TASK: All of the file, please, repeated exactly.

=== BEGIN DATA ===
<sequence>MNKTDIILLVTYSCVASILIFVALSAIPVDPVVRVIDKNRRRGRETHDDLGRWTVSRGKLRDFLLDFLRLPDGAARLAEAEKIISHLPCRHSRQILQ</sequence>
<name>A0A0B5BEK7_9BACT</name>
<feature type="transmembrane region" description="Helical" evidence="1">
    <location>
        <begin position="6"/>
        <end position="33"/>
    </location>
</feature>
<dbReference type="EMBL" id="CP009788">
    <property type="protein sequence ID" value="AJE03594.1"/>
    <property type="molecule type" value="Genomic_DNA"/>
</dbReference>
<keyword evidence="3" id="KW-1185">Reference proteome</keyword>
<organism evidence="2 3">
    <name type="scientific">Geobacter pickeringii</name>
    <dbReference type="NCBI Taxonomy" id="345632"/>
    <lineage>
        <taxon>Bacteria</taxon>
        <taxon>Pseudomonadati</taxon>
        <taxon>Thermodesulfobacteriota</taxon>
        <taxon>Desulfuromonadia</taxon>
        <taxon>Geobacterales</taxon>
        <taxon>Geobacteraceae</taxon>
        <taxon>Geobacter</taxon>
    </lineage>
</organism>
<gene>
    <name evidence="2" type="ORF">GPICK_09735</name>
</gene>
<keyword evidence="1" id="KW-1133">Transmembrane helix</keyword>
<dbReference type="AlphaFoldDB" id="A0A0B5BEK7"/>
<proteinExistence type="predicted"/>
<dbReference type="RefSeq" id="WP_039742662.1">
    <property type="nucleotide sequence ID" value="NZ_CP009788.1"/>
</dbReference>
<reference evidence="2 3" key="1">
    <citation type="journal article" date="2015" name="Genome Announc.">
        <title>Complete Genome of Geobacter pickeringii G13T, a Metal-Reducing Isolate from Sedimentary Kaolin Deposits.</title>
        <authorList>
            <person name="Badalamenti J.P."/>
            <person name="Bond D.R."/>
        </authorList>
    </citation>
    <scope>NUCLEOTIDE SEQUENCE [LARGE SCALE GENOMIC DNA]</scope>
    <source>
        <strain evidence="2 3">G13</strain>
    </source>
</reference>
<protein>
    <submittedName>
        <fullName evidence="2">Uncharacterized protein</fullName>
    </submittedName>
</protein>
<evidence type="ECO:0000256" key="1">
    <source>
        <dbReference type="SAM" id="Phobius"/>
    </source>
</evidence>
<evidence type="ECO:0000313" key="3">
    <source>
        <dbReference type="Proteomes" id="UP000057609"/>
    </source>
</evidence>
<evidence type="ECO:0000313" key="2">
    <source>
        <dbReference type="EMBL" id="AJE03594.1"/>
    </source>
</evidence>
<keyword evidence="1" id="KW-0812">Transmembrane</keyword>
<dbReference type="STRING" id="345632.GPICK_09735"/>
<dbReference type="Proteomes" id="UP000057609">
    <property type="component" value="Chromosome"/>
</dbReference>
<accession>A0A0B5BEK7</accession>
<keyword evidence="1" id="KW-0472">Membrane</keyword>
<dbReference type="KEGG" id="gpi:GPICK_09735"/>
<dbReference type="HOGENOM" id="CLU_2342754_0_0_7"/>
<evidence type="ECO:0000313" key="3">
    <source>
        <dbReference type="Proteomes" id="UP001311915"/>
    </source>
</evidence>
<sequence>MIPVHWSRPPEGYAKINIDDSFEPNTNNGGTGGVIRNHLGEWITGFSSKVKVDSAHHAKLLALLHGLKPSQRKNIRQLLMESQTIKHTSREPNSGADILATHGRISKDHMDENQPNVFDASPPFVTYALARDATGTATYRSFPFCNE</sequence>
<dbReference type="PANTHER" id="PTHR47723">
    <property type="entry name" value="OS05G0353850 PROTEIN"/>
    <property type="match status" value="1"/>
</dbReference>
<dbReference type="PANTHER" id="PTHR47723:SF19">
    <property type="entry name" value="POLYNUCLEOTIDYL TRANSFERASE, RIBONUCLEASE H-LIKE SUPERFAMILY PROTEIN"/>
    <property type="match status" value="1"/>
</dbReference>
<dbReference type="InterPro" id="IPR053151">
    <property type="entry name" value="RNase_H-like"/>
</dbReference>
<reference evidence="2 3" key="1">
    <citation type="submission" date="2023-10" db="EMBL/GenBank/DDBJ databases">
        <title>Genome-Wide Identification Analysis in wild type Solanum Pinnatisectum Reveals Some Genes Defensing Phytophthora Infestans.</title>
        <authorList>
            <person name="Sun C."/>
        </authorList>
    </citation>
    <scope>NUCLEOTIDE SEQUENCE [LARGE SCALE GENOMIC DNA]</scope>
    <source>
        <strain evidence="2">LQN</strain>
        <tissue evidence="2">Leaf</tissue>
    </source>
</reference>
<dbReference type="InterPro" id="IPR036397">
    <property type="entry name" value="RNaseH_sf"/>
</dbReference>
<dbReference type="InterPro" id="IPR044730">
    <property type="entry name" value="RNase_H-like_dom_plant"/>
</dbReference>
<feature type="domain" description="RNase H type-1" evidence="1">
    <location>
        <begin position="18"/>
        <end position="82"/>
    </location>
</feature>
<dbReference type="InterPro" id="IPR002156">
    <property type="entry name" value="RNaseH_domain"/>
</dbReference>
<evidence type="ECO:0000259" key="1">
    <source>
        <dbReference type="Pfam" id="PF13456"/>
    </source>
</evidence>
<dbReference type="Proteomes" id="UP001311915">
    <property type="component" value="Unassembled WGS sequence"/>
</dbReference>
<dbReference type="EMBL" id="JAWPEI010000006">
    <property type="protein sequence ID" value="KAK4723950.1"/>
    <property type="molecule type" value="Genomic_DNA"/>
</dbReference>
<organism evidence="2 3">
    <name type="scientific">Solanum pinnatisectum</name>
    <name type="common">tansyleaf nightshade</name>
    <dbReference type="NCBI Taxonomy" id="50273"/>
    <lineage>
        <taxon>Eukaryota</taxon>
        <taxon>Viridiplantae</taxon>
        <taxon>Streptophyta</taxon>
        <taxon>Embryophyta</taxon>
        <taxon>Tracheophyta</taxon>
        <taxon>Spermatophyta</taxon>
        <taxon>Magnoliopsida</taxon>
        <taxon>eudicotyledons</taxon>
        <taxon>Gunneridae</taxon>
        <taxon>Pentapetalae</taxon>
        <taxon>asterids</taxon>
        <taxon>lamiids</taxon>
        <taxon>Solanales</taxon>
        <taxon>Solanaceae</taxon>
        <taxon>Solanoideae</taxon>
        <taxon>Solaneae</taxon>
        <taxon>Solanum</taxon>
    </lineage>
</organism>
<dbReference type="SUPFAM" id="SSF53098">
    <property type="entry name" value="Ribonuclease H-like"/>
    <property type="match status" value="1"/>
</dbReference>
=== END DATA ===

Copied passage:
<sequence>MNKTDIILLVTYSCVASILIFVALSAIPVDPVVRVIDKNRRRGRETHDDLGRWTVSRGKLRDFLLDFLRLPDGAARLAEAEKIISHLPCRHSRQILQ</sequence>
<name>A0A0B5BEK7_9BACT</name>
<feature type="transmembrane region" description="Helical" evidence="1">
    <location>
        <begin position="6"/>
        <end position="33"/>
    </location>
</feature>
<dbReference type="EMBL" id="CP009788">
    <property type="protein sequence ID" value="AJE03594.1"/>
    <property type="molecule type" value="Genomic_DNA"/>
</dbReference>
<keyword evidence="3" id="KW-1185">Reference proteome</keyword>
<organism evidence="2 3">
    <name type="scientific">Geobacter pickeringii</name>
    <dbReference type="NCBI Taxonomy" id="345632"/>
    <lineage>
        <taxon>Bacteria</taxon>
        <taxon>Pseudomonadati</taxon>
        <taxon>Thermodesulfobacteriota</taxon>
        <taxon>Desulfuromonadia</taxon>
        <taxon>Geobacterales</taxon>
        <taxon>Geobacteraceae</taxon>
        <taxon>Geobacter</taxon>
    </lineage>
</organism>
<gene>
    <name evidence="2" type="ORF">GPICK_09735</name>
</gene>
<keyword evidence="1" id="KW-1133">Transmembrane helix</keyword>
<dbReference type="AlphaFoldDB" id="A0A0B5BEK7"/>
<proteinExistence type="predicted"/>
<dbReference type="RefSeq" id="WP_039742662.1">
    <property type="nucleotide sequence ID" value="NZ_CP009788.1"/>
</dbReference>
<reference evidence="2 3" key="1">
    <citation type="journal article" date="2015" name="Genome Announc.">
        <title>Complete Genome of Geobacter pickeringii G13T, a Metal-Reducing Isolate from Sedimentary Kaolin Deposits.</title>
        <authorList>
            <person name="Badalamenti J.P."/>
            <person name="Bond D.R."/>
        </authorList>
    </citation>
    <scope>NUCLEOTIDE SEQUENCE [LARGE SCALE GENOMIC DNA]</scope>
    <source>
        <strain evidence="2 3">G13</strain>
    </source>
</reference>
<protein>
    <submittedName>
        <fullName evidence="2">Uncharacterized protein</fullName>
    </submittedName>
</protein>
<evidence type="ECO:0000256" key="1">
    <source>
        <dbReference type="SAM" id="Phobius"/>
    </source>
</evidence>
<evidence type="ECO:0000313" key="3">
    <source>
        <dbReference type="Proteomes" id="UP000057609"/>
    </source>
</evidence>
<evidence type="ECO:0000313" key="2">
    <source>
        <dbReference type="EMBL" id="AJE03594.1"/>
    </source>
</evidence>
<keyword evidence="1" id="KW-0812">Transmembrane</keyword>
<dbReference type="STRING" id="345632.GPICK_09735"/>
<dbReference type="Proteomes" id="UP000057609">
    <property type="component" value="Chromosome"/>
</dbReference>
<accession>A0A0B5BEK7</accession>
<keyword evidence="1" id="KW-0472">Membrane</keyword>
<dbReference type="KEGG" id="gpi:GPICK_09735"/>
<dbReference type="HOGENOM" id="CLU_2342754_0_0_7"/>
<evidence type="ECO:0000313" key="3">
    <source>
        <dbReference type="Proteomes" id="UP001311915"/>
    </source>
</evidence>
<sequence>MIPVHWSRPPEGYAKINIDDSFEPNTNNGGTGGVIRNHLGEWITGFSSKVKVDSAHHAKLLALLHGLKPSQRKNIRQLLMESQTIKHTSREPNSGADILATHGRISKDHMDENQPNVFDASPPFVTYALARDATGTATYRSFPFCNE</sequence>
<dbReference type="PANTHER" id="PTHR47723">
    <property type="entry name" value="OS05G0353850 PROTEIN"/>
    <property type="match status" value="1"/>
</dbReference>
<dbReference type="PANTHER" id="PTHR47723:SF19">
    <property type="entry name" value="POLYNUCLEOTIDYL TRANSFERASE, RIBONUCLEASE H-LIKE SUPERFAMILY PROTEIN"/>
    <property type="match status" value="1"/>
</dbReference>
<dbReference type="InterPro" id="IPR053151">
    <property type="entry name" value="RNase_H-like"/>
</dbReference>
<reference evidence="2 3" key="1">
    <citation type="submission" date="2023-10" db="EMBL/GenBank/DDBJ databases">
        <title>Genome-Wide Identification Analysis in wild type Solanum Pinnatisectum Reveals Some Genes Defensing Phytophthora Infestans.</title>
        <authorList>
            <person name="Sun C."/>
        </authorList>
    </citation>
    <scope>NUCLEOTIDE SEQUENCE [LARGE SCALE GENOMIC DNA]</scope>
    <source>
        <strain evidence="2">LQN</strain>
        <tissue evidence="2">Leaf</tissue>
    </source>
</reference>
<dbReference type="InterPro" id="IPR036397">
    <property type="entry name" value="RNaseH_sf"/>
</dbReference>
<dbReference type="InterPro" id="IPR044730">
    <property type="entry name" value="RNase_H-like_dom_plant"/>
</dbReference>
<feature type="domain" description="RNase H type-1" evidence="1">
    <location>
        <begin position="18"/>
        <end position="82"/>
    </location>
</feature>
<dbReference type="InterPro" id="IPR002156">
    <property type="entry name" value="RNaseH_domain"/>
</dbReference>
<evidence type="ECO:0000259" key="1">
    <source>
        <dbReference type="Pfam" id="PF13456"/>
    </source>
</evidence>
<dbReference type="Proteomes" id="UP001311915">
    <property type="component" value="Unassembled WGS sequence"/>
</dbReference>
<dbReference type="EMBL" id="JAWPEI010000006">
    <property type="protein sequence ID" value="KAK4723950.1"/>
    <property type="molecule type" value="Genomic_DNA"/>
</dbReference>
<organism evidence="2 3">
    <name type="scientific">Solanum pinnatisectum</name>
    <name type="common">tansyleaf nightshade</name>
    <dbReference type="NCBI Taxonomy" id="50273"/>
    <lineage>
        <taxon>Eukaryota</taxon>
        <taxon>Viridiplantae</taxon>
        <taxon>Streptophyta</taxon>
        <taxon>Embryophyta</taxon>
        <taxon>Tracheophyta</taxon>
        <taxon>Spermatophyta</taxon>
        <taxon>Magnoliopsida</taxon>
        <taxon>eudicotyledons</taxon>
        <taxon>Gunneridae</taxon>
        <taxon>Pentapetalae</taxon>
        <taxon>asterids</taxon>
        <taxon>lamiids</taxon>
        <taxon>Solanales</taxon>
        <taxon>Solanaceae</taxon>
        <taxon>Solanoideae</taxon>
        <taxon>Solaneae</taxon>
        <taxon>Solanum</taxon>
    </lineage>
</organism>
<dbReference type="SUPFAM" id="SSF53098">
    <property type="entry name" value="Ribonuclease H-like"/>
    <property type="match status" value="1"/>
</dbReference>